There are more than 3,500 Palestinian prisoners currently held in Israeli gaols. Approximately 1,300 of these prisoners are from Gaza. Since the redeployment process began in May 1994, Israeli authorities have transferred all Palestinian prisoners from prisons and detention centres within the Occupied Territories to prisons inside Israel. This is itself a violation of the Fourth Geneva Convention, which prevents the transfer of residents of an occupied territory to the land of the occupying power.

In further defiance of international humanitarian standards, Israeli authorities deny Palestinian prisoners their basic rights, including the right to receive visits from their families. Israel often uses the pretext of security to deny permission for families to exit the Gaza Strip to make these visits. Even when visits are allowed, the restrictions imposed by the Israeli occupying forces make the visits excessively difficult: only women, children and men over fifty years of age are eligible for exit permits; families must disembark from the buses they are travelling in and walk one kilometre from the Palestinian side of the Erez checkpoint to the Israeli side, where they undergo stringent security checks by Israeli soldiers; the families then re-embark on the buses, which have been inspected, and are escorted in convoy under Israeli guard to the appropriate prison.

On 20 May, the International Committee for the Red Cross (ICRC), which co-ordinates family visits, suspended the visit programme in protest of these Israeli regulations. The ICRC recently reached a settlement with Israeli officials and announced the family visit programme would resume on 1 July.

The agreement established a new procedure for family visits. The ICRC will issue tickets for families who are allowed to visit and provide a list of names to Israel four days prior to the visit. Those allowed to visit are: fathers and sons, with no age limit;

mothers; daughters; wives, with no age limit; sisters and brothers up to age sixteen. The ICRC stated relatives of those suspected by the Israelis to be involved in suicide bombings are not allowed to visit. According to these regulations the first family visit was to occur on 3 July.

However, on 5 July, the Israelis cancelled all family visits. A visit was scheduled for that day to go to four prisons (Telmond, Kfar Yona, Ramla, and Ramla prison hospital). Visitors arrived at dawn at Erez Checkpoint and waited many hours before being told, without explanation, that the visit was cancelled.

Israeli military authorities imposed strict measures on Diapora Palestinians wishing to visit their families in the Gaza Strip and the West Bank.

According to Israeli procedures, residents of Gaza and West Bank can apply for immediate family members outside the country to visit the Occupied Territories. Recently, Israeli authorities returned hundreds of applications submitted by the Palestinian Authority Minister of the Interior. Five thousand applications were submitted from the Gaza Strip during the month of June, but Israel refused, or returned without reason. Over 1,700 applications and another 60 applications were refused because they failed security background checks. The rejection of these applications is particularly harsh on Palestinian families, as summer is the regular time time for Diaspora Palestinians to visit family members residing in the Occupied Territories.

There is often a delay in receiving decisions regarding applications for visiting families, as Israeli authorities have no established schedule for reviewing and responding to the applications. Furthermore, Israel has imposed new restrictions on visits from Palestinians living outside the Occupied Territories:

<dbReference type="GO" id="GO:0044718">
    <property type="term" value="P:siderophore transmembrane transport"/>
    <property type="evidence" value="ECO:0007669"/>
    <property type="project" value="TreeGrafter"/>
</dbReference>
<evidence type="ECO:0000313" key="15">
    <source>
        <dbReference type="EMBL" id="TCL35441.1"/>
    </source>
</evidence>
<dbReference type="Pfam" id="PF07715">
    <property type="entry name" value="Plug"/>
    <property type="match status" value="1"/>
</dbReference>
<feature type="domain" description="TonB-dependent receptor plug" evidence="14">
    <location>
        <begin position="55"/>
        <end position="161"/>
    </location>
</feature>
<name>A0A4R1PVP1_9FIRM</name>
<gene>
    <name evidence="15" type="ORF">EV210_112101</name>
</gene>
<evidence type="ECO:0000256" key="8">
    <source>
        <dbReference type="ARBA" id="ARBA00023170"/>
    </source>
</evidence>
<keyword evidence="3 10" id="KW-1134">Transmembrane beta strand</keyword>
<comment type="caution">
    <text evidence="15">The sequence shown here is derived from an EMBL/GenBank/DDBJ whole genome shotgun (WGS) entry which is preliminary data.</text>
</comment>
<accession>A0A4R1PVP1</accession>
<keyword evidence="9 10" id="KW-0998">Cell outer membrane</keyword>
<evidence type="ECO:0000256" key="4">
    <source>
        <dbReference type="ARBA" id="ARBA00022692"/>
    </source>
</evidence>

Applications for family visit permits submitted to Israel from Palestinians living in Algeria were not accepted by Israeli authorities because they require an exit visa from Algeria. However, Algeria discontinued this type of visa two years ago; its policy is that any Palestinian resident in Algeria can exit and return without restriction.

Authorities in Israel now require Palestinian visas from Syria and Iraq to be stamped on individual passports. However, Syria and Iraq issue separate visas which are not stamped on passports.

Israeli authorities reject all applications from Palestinians who had resided in Libya.

On August 30, 1995, the Libyan government refused permission to remain to all Palestinians living and working in Libya. Approximately 7,000 families were forced to leave the country. Currently, Palestinians formerly residing in Libya fall into several categories:

1) Some families returned to the Gaza Strip and the West Bank because they already possessed valid identification cards for the Occupied Territories.

 

2) Some families entered the Occupied Territories prior to the currently imposed Israeli restrictions.

3) Some families returned to other countries where they resided before moving to Libya.

4) The remainder of the families (approximately 3,000) are stranded on either the Egyptian/Libyan border or the Egyptian/Israeli border because they do not possess the proper visas to enter or pass through these countries and officials refuse to issue the visas. These families are living in makeshift housing and have no means to support themselves.

In addition to the harsh effects of the closure felt by students and business men, detailed in previous closure updates, the Palestinian Centre has received reports of cases in which families in the Gaza Strip are separated due to the closure restrictions.

For the 137th day, Israeli military authority continues to impose a closure on all Palestinian territories. This systematic policy of collective punishment against the Palestinian people is a severe violation of internationally accepted standards of human rights and is in direct conflict with the progress of the peace process. Without exception, every Palestinian citizen continues to suffer under the unrelenting

restrictions imposed by Israel and the deteriorating human rights conditions in the Occupied Territory.

The Palestinian Centre for Human Rights expresses condemnation of the apathy demonstrated by the international community regarding Israel’s policies in the Occupied Palestinian Territories. The Centre reiterates its demand of governments around the world to ensure that Israel respect the standards established under international human rights conventions and calls upon those countries directly involved in the peace process to intervene on behalf of the Palestinian people.

Furthermore, the Palestinian Centre stresses the fundamental role the United States plays as a co-sponsor of the overall peace process and protests the silence of the administration in addressing Israeli practices in the Occupied Territories. To end the suffering of the Palestinian people and for the sake of peace, the United States should demand the Israeli government to end the gross violations against humanity currently occurring in the Gaza Strip and the West Bank.